“Anyway, let me get to the point, I told you earlier about how dope heightens the senses, it also heightens perception, not in the same way as LSD or some of the other hallucinogenic drugs but enough to make you a little more aware of your surroundings. If we look at the last two Islamist attacks, Westminster and Manchester we might assume that both these men were targeted by handlers because of a couple of reasons. They were already “into” radical Islam for want of a better phrase and all they needed was a little bit of encouragement to become Jihadi martyrs. They were also both into smoking dope and it’s pretty clear that neither of them were the brightest buttons in the box. My theory is that for some people, especially those with a lowish IQ and some fixed beliefs either learned or inherent adding dope to the mix is the final piece of the jigsaw. Imagine them, as high as kites, listening to ISIS and other Islamist nonsense in the same way an ordinary dope fiend might listen to Pink Floyd. The music sticks and becomes ingrained in the psyche, Floyd become your favourite band and you won’t hear a word said against them, no matter what”.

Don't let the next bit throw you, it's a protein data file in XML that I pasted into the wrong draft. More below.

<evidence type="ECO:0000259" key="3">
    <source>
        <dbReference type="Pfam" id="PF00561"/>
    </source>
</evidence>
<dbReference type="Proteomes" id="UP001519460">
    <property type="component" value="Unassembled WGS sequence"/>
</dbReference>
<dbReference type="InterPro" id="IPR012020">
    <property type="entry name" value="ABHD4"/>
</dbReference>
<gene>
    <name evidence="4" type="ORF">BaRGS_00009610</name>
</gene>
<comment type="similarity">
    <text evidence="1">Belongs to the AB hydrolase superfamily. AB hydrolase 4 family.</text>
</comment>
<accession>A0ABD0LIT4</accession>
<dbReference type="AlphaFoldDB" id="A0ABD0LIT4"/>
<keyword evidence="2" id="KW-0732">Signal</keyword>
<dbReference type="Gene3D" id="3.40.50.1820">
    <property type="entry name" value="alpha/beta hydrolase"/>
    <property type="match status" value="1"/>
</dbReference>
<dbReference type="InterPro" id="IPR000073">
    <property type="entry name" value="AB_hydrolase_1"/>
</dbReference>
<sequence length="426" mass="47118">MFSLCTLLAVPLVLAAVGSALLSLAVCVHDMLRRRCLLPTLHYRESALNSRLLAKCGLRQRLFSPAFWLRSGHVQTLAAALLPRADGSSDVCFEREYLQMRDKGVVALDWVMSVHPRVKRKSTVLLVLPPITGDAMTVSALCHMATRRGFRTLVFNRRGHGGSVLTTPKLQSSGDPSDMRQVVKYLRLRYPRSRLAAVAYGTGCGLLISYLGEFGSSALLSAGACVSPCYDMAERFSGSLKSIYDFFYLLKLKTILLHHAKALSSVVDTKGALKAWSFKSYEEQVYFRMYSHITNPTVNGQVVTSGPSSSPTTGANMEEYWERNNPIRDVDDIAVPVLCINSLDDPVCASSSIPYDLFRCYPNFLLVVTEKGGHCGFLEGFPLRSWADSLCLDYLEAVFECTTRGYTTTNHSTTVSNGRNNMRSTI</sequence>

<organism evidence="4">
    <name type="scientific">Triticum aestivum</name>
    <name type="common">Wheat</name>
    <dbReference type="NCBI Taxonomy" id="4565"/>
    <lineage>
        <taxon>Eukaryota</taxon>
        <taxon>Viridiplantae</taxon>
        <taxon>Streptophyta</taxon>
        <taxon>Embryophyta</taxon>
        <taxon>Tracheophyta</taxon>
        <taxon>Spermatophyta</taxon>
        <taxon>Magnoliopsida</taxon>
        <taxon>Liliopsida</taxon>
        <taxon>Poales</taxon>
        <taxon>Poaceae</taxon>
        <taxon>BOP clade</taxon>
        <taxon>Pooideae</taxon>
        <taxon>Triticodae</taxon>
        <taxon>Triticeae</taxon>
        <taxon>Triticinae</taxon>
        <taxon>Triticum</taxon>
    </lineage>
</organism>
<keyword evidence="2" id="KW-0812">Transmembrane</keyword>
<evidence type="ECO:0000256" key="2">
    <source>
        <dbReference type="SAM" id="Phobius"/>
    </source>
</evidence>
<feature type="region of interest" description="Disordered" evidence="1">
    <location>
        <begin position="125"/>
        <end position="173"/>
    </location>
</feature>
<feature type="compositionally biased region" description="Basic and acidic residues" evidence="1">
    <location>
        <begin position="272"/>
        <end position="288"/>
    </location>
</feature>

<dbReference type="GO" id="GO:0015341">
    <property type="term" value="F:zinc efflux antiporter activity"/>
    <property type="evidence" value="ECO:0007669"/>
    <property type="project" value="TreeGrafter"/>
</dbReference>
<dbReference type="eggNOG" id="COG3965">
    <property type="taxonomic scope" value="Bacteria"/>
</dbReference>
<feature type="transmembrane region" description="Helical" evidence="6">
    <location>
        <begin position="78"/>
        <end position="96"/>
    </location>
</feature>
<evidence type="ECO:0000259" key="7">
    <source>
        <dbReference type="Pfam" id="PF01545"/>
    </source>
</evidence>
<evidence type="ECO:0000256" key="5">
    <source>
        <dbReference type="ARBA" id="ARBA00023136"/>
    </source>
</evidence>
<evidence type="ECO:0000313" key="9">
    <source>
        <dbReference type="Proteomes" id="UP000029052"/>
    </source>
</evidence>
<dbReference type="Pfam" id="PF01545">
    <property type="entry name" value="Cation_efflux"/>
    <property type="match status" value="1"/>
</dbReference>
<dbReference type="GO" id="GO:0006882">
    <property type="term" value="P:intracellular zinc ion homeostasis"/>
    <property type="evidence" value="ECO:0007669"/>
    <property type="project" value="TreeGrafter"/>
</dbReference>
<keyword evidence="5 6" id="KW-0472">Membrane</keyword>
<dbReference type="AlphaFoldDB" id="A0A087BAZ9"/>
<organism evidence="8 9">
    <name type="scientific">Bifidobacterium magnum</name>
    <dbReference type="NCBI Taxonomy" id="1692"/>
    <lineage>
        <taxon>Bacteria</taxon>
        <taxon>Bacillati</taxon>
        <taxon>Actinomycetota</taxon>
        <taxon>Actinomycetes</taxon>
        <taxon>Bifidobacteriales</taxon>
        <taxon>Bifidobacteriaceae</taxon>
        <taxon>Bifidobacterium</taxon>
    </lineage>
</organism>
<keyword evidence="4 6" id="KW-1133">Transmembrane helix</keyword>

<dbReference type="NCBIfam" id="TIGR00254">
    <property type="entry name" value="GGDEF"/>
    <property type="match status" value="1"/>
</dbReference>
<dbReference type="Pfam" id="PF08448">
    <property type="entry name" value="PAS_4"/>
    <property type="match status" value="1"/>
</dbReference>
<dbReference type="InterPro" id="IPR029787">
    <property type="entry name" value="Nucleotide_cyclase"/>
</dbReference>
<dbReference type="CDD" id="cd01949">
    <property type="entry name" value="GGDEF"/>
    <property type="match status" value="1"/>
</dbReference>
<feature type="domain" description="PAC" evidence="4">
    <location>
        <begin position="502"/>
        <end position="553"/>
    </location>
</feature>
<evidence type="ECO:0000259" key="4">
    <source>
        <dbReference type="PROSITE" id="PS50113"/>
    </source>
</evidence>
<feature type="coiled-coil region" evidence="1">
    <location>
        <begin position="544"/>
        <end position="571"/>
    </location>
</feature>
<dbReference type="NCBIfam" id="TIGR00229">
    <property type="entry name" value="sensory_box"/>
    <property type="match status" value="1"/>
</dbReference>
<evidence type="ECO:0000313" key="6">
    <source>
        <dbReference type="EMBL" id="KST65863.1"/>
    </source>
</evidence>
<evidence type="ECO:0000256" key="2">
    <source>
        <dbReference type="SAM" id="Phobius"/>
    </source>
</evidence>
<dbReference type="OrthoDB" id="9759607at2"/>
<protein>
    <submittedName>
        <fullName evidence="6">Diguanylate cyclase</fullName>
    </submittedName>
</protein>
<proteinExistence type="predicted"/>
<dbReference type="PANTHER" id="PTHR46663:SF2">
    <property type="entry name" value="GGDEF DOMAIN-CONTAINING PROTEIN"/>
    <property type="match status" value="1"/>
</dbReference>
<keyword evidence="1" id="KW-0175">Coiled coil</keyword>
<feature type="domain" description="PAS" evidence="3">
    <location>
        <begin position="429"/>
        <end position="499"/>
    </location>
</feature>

Colin had been sipping away at his beer while he had been talking as had I and he now drained his glass. “I think Peter Hitchens has it partly right, but that’s just my opinion and I could be wrong. Imagine though if you will the combination of a bit of quasi religious extremist video, a couple of ounces of hash or weed and an impressionable mind, looking for answers. The consequences, at least to my way of thinking could be pretty toxic”.
I got up to go; a little unsteadily I might add, and thanked Colin for his hospitality. If it was true what Colin had told me, and I had no reason or evidence to doubt him, it wasn’t the drug taking making these people kill and maim indiscriminately, it was the combination of it coupled with the ideology of radical Islam and stupid impressionable people. I didn’t know whether to be more or less worried by what I had learned but it certainly made at least a bit of sense.